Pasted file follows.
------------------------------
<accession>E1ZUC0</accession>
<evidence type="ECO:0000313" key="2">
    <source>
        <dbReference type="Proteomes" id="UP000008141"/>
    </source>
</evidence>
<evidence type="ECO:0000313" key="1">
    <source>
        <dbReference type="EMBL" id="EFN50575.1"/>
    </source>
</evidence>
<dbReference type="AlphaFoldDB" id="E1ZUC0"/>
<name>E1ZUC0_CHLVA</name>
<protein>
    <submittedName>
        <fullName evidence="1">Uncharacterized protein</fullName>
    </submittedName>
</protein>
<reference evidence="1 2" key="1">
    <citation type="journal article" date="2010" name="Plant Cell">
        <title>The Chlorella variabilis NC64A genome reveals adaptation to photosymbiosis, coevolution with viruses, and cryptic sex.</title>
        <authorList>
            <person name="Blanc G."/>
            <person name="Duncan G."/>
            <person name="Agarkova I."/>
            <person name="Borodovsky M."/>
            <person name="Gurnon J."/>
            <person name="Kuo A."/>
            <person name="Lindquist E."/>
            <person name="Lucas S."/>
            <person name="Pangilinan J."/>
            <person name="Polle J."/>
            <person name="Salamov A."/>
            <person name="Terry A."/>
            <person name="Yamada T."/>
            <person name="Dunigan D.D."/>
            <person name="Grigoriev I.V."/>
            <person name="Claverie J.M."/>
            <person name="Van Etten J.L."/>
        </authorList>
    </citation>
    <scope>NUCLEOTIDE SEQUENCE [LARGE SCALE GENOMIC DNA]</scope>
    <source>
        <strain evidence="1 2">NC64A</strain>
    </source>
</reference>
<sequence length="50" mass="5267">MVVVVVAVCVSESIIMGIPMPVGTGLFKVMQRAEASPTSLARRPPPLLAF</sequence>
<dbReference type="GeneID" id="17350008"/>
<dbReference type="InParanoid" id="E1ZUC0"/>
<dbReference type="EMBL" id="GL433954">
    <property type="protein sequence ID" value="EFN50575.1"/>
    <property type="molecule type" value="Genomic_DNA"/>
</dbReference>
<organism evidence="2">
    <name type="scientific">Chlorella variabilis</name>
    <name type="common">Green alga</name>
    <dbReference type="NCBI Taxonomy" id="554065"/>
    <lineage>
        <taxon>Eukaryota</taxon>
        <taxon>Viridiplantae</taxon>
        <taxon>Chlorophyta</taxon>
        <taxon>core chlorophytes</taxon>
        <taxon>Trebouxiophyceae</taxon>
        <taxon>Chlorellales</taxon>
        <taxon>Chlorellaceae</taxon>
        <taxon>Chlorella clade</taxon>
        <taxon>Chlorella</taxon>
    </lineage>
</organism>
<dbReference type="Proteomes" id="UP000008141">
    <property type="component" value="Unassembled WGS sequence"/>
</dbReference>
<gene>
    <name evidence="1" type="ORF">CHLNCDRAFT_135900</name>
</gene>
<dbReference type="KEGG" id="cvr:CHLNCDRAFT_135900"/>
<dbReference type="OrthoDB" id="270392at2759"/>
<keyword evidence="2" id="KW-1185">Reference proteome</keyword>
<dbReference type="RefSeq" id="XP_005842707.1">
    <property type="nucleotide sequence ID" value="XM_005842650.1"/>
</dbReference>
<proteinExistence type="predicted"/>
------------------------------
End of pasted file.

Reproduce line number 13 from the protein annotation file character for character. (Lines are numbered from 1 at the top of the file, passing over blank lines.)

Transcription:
<name>E1ZUC0_CHLVA</name>